Revisiting Hubbell 1997

The Unified Neutral Theory of Biodiversity and Biogeography, published as a monograph  in 2001, by Stephen Hubbell, is considered one of the most important recent developments in Ecology. What is, probably, less well-known is that the ideas in the book were originally laid out in a paper published in the journal Coral Reefs in 1997. … Continue reading Revisiting Hubbell 1997

Revisiting Bolnick et al. 2003

In a paper published in The American Naturalist in 2003, Daniel Bolnick, Richard Svanbäck, James A. Fordyce, Louie Yang, Jeremy Davis, Darrin Hulsey and Matthew Forister reviewed studies that examined individual specialization on resource use and quantified how much inter-individual variation contributes to a species' niche width. Based on their review, they discuss the ecological, … Continue reading Revisiting Bolnick et al. 2003

Revisiting Hamilton and Zuk 1982

In a paper published in Science in 1982, William Hamilton and Marlene Zuk showed positive associations between the level of chronic blood infections and  display characteristics across North American Passerines. Based on these results they proposed a "good genes" model of sexual selection (Hamilton-Zuk Hypothesis): display characteristics used in mate selection are indicators of parasite … Continue reading Revisiting Hamilton and Zuk 1982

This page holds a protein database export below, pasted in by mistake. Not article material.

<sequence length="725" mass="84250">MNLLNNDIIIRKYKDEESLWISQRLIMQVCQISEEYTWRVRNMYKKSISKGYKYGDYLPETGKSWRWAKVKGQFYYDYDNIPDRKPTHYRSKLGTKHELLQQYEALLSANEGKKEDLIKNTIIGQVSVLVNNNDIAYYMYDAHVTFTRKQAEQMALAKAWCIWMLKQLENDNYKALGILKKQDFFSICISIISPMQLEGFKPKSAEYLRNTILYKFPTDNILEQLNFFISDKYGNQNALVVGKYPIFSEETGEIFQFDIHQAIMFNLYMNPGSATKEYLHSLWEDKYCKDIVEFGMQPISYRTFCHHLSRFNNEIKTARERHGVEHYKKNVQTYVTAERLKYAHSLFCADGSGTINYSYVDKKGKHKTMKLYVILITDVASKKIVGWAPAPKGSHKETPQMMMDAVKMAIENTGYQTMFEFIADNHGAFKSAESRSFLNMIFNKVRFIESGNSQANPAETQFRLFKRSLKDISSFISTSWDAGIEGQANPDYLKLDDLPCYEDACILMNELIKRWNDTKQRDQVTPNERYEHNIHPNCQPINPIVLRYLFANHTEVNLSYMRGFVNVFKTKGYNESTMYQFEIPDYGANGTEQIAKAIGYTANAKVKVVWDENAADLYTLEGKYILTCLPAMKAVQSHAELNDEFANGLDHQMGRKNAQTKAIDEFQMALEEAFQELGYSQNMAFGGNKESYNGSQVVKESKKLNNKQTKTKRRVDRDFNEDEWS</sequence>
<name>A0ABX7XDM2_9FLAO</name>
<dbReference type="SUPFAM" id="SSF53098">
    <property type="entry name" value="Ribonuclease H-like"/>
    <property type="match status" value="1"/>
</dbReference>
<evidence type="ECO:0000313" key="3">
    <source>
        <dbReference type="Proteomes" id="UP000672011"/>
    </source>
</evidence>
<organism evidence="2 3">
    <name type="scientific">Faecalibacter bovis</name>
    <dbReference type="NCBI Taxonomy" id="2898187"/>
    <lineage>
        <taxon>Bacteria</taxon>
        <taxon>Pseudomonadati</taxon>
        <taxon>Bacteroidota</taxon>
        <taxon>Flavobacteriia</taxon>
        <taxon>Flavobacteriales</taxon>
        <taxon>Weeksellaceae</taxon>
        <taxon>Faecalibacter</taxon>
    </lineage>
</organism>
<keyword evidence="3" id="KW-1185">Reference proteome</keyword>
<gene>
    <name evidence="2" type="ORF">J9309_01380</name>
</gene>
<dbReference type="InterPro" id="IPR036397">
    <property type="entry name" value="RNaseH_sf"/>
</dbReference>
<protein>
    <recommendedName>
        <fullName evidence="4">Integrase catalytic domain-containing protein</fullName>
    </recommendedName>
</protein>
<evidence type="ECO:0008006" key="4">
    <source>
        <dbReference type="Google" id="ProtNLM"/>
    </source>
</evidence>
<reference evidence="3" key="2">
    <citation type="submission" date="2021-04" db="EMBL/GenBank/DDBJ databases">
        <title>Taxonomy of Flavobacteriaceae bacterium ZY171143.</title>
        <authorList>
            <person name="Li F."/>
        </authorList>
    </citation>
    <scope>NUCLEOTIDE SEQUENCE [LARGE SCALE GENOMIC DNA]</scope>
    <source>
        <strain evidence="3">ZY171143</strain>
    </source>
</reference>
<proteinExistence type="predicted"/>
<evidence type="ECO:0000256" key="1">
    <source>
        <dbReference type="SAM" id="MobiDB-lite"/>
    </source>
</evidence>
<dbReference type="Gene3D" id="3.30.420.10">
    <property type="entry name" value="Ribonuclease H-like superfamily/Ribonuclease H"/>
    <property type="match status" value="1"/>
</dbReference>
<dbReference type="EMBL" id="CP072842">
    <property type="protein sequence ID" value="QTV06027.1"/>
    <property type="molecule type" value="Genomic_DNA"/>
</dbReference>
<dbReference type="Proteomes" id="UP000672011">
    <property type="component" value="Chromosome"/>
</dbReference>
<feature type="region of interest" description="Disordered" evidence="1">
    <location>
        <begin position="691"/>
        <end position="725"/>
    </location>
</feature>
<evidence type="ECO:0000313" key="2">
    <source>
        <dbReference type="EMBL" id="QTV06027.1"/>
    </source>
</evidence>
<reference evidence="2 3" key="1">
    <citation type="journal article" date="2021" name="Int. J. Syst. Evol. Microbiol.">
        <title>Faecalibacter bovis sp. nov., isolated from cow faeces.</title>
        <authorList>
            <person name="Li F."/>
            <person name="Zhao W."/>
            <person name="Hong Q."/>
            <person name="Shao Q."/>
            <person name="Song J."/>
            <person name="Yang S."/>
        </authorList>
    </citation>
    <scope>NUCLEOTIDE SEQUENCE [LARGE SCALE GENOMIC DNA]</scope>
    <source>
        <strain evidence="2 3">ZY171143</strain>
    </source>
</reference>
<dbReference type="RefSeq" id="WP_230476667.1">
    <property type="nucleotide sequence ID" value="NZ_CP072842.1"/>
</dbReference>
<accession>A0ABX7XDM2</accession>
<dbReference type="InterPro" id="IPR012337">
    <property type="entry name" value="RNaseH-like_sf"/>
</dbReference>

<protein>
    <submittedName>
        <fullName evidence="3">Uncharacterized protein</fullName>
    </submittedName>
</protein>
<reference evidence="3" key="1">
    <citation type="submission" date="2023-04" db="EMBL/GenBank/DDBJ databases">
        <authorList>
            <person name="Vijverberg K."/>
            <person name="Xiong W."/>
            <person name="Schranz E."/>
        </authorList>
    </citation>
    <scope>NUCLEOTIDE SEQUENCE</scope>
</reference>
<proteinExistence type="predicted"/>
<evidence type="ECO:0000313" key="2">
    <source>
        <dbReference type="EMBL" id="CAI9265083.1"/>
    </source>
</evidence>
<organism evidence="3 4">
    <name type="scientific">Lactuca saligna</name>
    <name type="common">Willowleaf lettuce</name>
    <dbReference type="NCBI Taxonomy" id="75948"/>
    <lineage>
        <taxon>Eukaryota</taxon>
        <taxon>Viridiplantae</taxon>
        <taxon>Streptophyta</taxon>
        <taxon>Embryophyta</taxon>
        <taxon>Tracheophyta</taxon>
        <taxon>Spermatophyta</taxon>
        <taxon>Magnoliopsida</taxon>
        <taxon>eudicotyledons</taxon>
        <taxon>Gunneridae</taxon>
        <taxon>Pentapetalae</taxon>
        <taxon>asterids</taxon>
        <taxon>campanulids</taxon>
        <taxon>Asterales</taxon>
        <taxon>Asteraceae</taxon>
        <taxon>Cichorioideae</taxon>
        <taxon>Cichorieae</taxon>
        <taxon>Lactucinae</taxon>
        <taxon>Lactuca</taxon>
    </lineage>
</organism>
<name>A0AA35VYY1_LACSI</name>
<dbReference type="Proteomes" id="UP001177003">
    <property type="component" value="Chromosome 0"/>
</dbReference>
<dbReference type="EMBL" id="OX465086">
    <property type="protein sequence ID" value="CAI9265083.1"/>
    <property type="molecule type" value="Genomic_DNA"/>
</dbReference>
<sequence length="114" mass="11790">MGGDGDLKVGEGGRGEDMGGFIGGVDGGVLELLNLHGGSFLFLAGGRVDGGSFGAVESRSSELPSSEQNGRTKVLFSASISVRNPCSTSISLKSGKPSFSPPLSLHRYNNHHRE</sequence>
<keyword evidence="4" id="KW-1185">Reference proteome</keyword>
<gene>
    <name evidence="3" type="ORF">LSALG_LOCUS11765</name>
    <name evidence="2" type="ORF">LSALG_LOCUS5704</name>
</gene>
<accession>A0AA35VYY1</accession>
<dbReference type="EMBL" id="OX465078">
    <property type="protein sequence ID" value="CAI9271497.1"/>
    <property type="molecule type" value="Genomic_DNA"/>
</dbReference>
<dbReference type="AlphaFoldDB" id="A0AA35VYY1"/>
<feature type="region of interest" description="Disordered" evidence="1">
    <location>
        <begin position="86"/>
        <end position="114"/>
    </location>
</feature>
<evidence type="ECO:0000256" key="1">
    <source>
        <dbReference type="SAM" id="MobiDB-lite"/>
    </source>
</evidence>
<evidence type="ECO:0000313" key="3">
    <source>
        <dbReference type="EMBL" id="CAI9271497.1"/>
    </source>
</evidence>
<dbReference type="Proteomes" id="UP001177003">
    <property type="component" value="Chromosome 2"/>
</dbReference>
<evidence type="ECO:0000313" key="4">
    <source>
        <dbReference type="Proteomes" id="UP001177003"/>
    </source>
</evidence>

Revisiting Lande and Arnold 1983

In 1983, following up on a little-known paper published by Karl Pearson eighty years earlier, Russell Lande and Stevan Arnold, developed statistical methods to measure selection based only on changes in population phenotypic traits within a generation. Thirty-six years after the paper was published, I asked Stevan Arnold about the making of this paper, his … Continue reading Revisiting Lande and Arnold 1983

Revisiting Vellend 2010

In a paper published in The Quarterly Review of Biology in 2010, Mark Vellend proposed a new conceptual framework for Community Ecology, drawing inspiration from Population Genetics. Vellend proposed that, like in the case of genetic variation in populations, biological communities too can be thought of being governed by four main higher-level processes - selection, … Continue reading Revisiting Vellend 2010

Revisiting Brosnan and de Waal 2003

In a paper published in Nature in 2003, Sarah Brosnan and Frans de Waal provided what was, arguably, the first evidence for inequity avoidance in a non-human animal. Brosnan and de Waal found that brown capuchin monkeys, refused to participate in trials if they observed conspecifics receiving a more attractive award for performing the same … Continue reading Revisiting Brosnan and de Waal 2003

Revisiting Agrawal et al. 1999

In a paper published in Nature in 1999, Anurag Agrawal, Christian Laforsch and Ralph Tollrian showed that non-lethal exposure of Daphnia and wild radish to their predators, in addition to inducing defences, led to production of offspring that were better defended than those from unattacked individuals. This study was one of the first to find … Continue reading Revisiting Agrawal et al. 1999